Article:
One of the handiest "tricks" I've come across is having a layout template library at your fingertips. It's taken me a while to build mine, but now I have a tried-and-true layout for most of the common designs. It makes life a lot easier if you can grab a layout "skeleton," knowing that it will work for the design and won't present you with nasty little surprises halfway through.
Every once in a while it suddenly hits me that I have too many computers in my life. This week has been one of those moments. So to speak. My über fast Dell desktop at work is my newest darling, but it's a bit heavy to lug into meetings and on a plane. I had no choice. I had to renege on our delicately haggled agreement and swipe back the Toshiba laptop I'd handed down to my husband. In exchange I set him up on The Big Monster, the custom-built PC I got last fall when I was still doing freelance work and that practically blows back your hair when you push the "on" button.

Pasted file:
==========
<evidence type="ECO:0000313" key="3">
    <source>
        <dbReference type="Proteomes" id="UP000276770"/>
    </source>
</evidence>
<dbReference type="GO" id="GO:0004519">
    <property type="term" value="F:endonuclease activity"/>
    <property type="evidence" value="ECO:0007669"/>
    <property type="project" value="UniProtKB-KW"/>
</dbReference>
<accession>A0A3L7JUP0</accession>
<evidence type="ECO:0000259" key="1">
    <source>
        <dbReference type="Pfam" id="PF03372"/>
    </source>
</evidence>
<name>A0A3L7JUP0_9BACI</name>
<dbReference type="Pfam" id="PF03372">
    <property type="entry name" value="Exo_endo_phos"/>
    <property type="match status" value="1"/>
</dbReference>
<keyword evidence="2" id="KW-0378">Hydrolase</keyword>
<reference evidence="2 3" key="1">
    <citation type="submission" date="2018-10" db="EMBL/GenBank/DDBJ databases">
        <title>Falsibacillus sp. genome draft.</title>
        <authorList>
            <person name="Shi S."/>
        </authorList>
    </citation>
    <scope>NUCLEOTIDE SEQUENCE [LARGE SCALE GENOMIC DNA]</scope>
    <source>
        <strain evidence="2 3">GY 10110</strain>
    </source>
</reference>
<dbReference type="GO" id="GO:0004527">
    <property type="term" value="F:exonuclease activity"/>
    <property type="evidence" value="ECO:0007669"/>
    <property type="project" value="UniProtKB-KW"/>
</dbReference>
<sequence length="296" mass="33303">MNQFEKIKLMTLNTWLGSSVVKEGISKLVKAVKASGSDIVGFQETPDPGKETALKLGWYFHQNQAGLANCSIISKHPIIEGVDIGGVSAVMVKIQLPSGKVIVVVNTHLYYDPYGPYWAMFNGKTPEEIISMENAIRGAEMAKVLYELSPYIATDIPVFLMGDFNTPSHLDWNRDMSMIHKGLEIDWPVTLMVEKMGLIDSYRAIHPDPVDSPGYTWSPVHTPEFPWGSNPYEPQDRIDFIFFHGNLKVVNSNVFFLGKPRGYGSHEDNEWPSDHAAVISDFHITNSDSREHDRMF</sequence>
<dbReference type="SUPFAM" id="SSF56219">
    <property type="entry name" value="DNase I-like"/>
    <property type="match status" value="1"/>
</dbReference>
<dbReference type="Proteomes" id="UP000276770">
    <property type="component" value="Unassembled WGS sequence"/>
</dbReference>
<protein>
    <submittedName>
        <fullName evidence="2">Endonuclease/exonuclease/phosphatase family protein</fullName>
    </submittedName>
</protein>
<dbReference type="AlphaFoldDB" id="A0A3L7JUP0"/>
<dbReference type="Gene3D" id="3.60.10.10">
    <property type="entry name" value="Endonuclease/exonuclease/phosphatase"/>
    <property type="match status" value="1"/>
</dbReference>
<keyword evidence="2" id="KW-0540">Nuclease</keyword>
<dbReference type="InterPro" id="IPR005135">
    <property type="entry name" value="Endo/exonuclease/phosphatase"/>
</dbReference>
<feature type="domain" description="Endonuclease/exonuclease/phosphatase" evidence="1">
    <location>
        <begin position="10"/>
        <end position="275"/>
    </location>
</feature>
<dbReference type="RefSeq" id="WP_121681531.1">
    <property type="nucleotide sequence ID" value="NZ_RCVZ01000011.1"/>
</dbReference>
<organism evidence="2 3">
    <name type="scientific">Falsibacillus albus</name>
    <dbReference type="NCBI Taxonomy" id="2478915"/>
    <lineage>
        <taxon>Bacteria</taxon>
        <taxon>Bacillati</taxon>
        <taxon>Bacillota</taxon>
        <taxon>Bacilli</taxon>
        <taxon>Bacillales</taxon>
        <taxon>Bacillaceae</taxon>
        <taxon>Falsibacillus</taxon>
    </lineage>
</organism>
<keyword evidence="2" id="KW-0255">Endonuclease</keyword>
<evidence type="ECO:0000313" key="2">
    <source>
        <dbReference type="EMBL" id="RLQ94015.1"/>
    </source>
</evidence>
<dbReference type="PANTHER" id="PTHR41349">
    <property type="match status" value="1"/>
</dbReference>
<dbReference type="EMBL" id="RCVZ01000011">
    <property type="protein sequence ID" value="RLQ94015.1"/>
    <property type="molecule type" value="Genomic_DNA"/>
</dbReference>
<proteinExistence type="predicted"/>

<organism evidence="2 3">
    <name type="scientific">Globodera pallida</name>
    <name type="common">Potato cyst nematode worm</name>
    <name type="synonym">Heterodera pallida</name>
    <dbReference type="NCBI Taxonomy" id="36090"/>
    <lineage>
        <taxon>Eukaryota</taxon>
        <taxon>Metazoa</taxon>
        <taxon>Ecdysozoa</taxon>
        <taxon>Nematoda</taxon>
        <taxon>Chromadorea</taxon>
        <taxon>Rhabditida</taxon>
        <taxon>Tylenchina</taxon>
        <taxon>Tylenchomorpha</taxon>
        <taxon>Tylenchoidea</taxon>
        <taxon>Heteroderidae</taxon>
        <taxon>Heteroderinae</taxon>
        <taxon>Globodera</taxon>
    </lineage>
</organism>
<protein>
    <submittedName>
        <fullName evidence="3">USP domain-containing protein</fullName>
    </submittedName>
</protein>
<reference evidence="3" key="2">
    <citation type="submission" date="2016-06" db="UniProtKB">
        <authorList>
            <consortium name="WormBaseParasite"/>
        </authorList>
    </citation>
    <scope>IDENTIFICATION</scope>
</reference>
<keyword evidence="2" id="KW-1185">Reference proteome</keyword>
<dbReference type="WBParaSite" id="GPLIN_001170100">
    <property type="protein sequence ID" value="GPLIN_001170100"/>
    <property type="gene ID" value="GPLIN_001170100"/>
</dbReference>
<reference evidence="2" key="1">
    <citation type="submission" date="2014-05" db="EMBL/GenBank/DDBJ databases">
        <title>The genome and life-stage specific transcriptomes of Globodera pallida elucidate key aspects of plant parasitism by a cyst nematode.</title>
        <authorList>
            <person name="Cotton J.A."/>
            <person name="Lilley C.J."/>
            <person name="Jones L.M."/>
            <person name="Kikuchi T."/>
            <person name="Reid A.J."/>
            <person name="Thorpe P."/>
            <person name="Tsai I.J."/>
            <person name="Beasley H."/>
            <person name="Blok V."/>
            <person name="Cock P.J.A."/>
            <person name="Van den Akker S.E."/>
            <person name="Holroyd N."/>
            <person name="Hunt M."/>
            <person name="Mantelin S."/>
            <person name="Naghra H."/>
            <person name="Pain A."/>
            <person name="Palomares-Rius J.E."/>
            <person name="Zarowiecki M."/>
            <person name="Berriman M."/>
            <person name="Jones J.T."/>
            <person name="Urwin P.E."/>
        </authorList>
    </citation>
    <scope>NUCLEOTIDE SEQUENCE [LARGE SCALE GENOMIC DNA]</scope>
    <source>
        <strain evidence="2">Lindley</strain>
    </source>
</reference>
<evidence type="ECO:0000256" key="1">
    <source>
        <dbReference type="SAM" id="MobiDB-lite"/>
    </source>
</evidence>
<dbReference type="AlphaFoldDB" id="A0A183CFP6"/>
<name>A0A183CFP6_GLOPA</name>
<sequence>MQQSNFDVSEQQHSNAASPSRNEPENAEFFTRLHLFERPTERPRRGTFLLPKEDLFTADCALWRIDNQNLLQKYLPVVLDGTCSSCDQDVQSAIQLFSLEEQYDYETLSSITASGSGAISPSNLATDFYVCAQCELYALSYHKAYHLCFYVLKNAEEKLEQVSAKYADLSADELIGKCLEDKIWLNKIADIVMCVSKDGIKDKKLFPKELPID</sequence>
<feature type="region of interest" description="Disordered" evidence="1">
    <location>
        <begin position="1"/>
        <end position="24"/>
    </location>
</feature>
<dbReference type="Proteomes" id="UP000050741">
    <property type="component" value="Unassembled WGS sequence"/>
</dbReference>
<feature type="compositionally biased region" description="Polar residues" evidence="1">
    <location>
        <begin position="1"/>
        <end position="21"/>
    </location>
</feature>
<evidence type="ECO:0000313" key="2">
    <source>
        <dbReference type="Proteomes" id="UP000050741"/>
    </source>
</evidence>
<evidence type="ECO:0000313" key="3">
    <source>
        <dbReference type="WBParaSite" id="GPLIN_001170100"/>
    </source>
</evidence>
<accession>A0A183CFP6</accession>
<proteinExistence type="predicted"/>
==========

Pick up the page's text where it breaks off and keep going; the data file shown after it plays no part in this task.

I've been working long hours lately on some cool projects at the university. I thought only freelancers worked such ungodly hours. Not! Turns out I hadn't taken into account the universal appeal of turning little digital squiggles into virtual realms of color, shape and context. I'd also forgotten about Remote Desktop.
On Thursday, Congress passed the Cope Act, a bill that would allow phone, cable and other Internet service provider companies to regulate web site delivery--despite 800,000 signatures for Net Neutrality gathered by SaveTheInternet.com.
Web standards showcases and galleries are closing right and left. The Weekly Standards is gone. Stylegala is for sale. Last month the Web Standards Awards closed up shop. Web standards are more accepted than they've ever been. The tide has begun to turn for CSS. But is this, as Simon Collison has said, "the end of an era...The galleries themselves are now little more than windows into a transitional era of web design"?